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The Weekend Neos Kosmos : 12 September 2015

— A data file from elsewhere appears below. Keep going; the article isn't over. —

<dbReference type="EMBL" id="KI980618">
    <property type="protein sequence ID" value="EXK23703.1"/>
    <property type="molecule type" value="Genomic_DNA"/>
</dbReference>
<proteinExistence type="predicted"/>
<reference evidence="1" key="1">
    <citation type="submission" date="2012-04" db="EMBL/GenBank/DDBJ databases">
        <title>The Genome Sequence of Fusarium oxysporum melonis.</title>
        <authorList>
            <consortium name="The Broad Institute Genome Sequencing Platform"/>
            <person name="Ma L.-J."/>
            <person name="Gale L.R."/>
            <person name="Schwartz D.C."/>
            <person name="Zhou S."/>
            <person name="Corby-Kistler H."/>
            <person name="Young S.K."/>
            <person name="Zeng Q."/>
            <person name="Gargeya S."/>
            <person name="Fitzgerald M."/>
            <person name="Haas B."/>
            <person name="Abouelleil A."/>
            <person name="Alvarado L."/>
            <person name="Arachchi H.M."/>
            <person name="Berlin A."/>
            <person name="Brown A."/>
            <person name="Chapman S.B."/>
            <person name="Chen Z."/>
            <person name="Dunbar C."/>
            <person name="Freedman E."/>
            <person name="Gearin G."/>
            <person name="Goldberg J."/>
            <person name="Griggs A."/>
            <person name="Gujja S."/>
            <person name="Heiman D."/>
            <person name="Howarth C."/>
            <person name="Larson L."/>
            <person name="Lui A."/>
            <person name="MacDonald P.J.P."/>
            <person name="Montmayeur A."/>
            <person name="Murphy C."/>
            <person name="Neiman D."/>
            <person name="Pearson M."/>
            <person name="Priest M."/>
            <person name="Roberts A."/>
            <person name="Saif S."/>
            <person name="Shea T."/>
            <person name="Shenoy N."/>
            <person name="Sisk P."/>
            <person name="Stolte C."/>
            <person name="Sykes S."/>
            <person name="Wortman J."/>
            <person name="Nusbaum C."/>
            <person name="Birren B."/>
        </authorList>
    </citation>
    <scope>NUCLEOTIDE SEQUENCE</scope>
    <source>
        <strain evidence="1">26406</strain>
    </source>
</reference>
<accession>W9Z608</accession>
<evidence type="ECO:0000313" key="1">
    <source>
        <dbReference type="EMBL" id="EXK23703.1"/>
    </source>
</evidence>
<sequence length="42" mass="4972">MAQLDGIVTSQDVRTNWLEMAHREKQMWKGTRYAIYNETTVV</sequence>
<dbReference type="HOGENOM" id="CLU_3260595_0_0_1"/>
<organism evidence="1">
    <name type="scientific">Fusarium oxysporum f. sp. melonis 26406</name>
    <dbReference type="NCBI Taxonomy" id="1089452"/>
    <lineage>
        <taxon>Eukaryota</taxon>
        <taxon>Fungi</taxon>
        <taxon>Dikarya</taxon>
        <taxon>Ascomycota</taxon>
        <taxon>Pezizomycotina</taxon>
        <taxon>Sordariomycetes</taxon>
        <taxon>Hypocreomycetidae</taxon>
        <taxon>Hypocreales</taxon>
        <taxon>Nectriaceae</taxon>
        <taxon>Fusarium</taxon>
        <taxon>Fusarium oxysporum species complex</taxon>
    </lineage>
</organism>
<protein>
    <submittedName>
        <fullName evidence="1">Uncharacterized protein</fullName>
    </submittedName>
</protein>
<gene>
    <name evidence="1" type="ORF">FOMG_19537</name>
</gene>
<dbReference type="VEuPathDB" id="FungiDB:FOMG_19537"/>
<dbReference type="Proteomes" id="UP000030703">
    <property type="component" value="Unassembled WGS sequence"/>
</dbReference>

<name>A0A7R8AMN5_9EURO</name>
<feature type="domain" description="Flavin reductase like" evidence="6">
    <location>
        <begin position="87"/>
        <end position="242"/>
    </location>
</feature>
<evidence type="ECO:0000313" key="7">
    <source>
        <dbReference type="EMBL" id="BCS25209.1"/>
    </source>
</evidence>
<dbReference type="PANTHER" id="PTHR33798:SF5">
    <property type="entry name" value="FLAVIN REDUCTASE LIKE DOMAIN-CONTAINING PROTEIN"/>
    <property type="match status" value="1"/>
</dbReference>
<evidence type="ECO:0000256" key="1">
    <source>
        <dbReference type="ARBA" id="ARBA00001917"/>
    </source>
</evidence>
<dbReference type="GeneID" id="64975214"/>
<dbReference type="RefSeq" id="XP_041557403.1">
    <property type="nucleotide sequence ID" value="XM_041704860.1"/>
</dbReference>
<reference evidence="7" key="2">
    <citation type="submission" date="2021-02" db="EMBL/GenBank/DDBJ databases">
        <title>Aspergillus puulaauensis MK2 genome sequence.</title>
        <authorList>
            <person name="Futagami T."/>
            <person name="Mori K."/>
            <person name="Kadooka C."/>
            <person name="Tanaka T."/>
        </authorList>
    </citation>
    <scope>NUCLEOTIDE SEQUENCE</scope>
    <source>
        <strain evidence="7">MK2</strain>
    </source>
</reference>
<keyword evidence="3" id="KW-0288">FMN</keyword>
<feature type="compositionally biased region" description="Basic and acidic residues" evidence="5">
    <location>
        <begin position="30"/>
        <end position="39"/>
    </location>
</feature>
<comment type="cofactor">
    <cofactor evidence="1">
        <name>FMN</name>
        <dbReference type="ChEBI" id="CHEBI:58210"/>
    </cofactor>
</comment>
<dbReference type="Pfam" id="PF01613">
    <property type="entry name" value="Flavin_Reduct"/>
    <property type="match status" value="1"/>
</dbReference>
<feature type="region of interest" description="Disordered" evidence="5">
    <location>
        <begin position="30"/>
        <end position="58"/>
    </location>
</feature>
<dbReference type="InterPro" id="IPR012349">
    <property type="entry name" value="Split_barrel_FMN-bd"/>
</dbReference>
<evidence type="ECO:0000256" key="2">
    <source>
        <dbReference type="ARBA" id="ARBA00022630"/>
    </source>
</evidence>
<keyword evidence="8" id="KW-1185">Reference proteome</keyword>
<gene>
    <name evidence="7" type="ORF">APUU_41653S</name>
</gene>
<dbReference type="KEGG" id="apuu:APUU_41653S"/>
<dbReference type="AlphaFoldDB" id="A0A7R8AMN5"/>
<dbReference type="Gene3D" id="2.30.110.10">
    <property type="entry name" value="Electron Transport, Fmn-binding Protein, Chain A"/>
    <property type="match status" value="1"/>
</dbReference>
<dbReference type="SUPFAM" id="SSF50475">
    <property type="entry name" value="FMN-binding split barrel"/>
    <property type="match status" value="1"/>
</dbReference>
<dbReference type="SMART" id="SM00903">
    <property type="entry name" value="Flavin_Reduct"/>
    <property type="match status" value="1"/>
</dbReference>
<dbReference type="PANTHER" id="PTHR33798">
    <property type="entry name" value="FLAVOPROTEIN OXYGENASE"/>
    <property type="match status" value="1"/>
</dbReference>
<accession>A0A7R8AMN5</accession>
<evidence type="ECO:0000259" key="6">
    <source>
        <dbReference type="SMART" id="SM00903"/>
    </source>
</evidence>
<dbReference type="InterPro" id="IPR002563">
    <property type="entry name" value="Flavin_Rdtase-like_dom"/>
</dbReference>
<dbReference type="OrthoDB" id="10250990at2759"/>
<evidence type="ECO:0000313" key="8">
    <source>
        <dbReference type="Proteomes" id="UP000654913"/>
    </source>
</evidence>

NEWS 6 THE WEEKEND NEOS KOSMOS | SATURDAY 12 SEPTEMBER 2015 Melbourne’s Arkadia Centre sold Property built to accommodate migrants from Prasino set to make way for apartments The Melbourne headquarters of the Arkadia community, built in West Melbourne in 1965, has been sold off to an overseas developer, with plans to construct between 70 and 90 apartments on the complex. Located at 50-56 Batman Street, near the city's Flagstaff Gardens, the 868-squaremetre property was sold for $8.78 million. The price tag puts the property at $10,115 per square metre, and with its location next to a fire station, the views of Port Phillip Bay are unlikely to ever be encroached. The Arkadia Centre opened in 1992 as a social club for eight societies from that region after it was bought for $380,000, but from 2010 it was rarely used as overheads and land tax became too unmanageable - in 1992 land tax cost $200 per annum, it has reached $16,000 in 2015. In March the local council demanded payment of $48,000 owed in land tax from 2011, which prompted the societies to convene and consider selling the property. By May it was decided that it was the best course of action, and after a number of expressions of interest the property was bought by a Chinese investor. Following the sale, president of the Arkadia Centre Bill Chrysanthakopoulos expressed his relief with the result. "We achieved a very good result with the sale price. A deposit equating to 10 per cent of the sale price has already been advanced to us, regardless of whether the investor pulls out or not. Settlement has been agreed to 60 days." When asked what they would do with the money, Chrysanthakopoulos said the club would gather to discuss how to use it. "We haven't decided yet, we will consider all suggestions, with due regard to our future, before we make a decision. The process will be completely transparent, we have already engaged two law firms to advise us of our legal obligations." Consul General visits Oakleigh Victoria's Consul General of Greece, Christina Simantirakis, paid a visit to South Oakleigh College last week. Principal Helen Koziaris welcomed Ms Simantirakis, thanking her for the consulate's support to the college's Modern Greek programs and students. The Consul General attended the year eight and nine class of Advanced Greek, giving her an opportunity to hear students' first-hand impressions of studying the language. Ms Simantirakis encouraged the students to "be proud of your Greek heritage, maintain a strong work ethic and you will achieve," she said. Teacher Sophie Stamatelatos highlighted the importance of supporting Modern Greek within the Australian setting. "Through the support of the Greek Consulate, we are able to provide a differentiated curriculum that meets the needs of both beginners and advanced students, and provide programs that are challenging and engaging," DIGITAL.NEOSKOSMOS.COM Templestowe church awarded $15,000 Federal grant announced by Minister Kevin Andrews In a recent gathering at the Greek Orthodox church of St Haralambos in Templestowe, Victoria, the congregation took the opportunity to formally thank the Australian government for its assistance. Under the Community De- velopment Grants Program (CDGP), the church was granted $15,000 to improve services and programs for its members. Federal Member for Menzies and Minister for Defence Kevin Andrews was present at the Templestowe site last Sunday, where he was thanked by Father Elias Kentrotis. In the presence of parishioners, Mr Andrews addressed those gathered alongside Father Antonio Cagnoni, and parish representative Andreas Georgiou. According to the minister, the office, audio visual and kitchen equipment purchased through the grant will assist Minister Kevin Andrews (R) addressing the St Haralambos congregation beside Father Elias Kentrotis, Father Antonio Cagnoni and Mr Andreas Georgiou. more than 100 churchgoers each week. "The Australian government is committed to supporting projects that deliver longterm positive outcomes for local communities," said Mr Andrews. "This funding will ensure parishioners of all ages continue to enjoy access to a range of programs." The Australian government established the CDGP to support infrastructure that "promotes stable, secure and vi- able local and regional economies". Through the program, this year the government is providing $350 million to almost 300 projects. Funding for projects range in value from $2,000 to $13 million. Historian chronicles Hellenism’s legacy in Rockdale Dr Panayiotis Diamadis has won second spot in this year's Ron Rathbone Local History Prize, which fosters research into local history in south Sydney's City of Rockdale. His study, entitled 'Personal Experiences, Public Memory: Rockdale's monuments to military service', highlights an enduring legacy of Hellenism in the area. Victoria’s Consul General of Greece, Christina Simantirakis (back row, third from right), and South Oakleigh College principal Helen Koziaris (front row, centre) with fellow teachers and students. "Hellenism was the first civilisation which created monuments specifically dedicated to men who had fallen on the field of battle in defence of their homelands," said Diamadis, who lectures at the University of Technology Sydney. As the genocide scholar highlights in his study, various sites across Rockdale, including churches, clubs, gardens and sporting facilities, have been dedicated in whole or in part to the memory of locals who served in the armed forces of Australia and abroad. One example he cites is the Tempe War Memorial, inaugurated in September 1918 with donations from workers of the Tramways Depot. "The story of the Tempe Depot War Memorial demonstrates Hellenism continues to be the enduring source of inspiration 25 centuries after the creation of the first war memorial," he said. Dr Garry Darby, with his entry 'Rocky Point Road: the first 50 years', took out first prize in the competition. Dr Panayiotis Diamadis (L) receiving his award from the mayor of the City of Rockdale, Cr Shane O’Brien.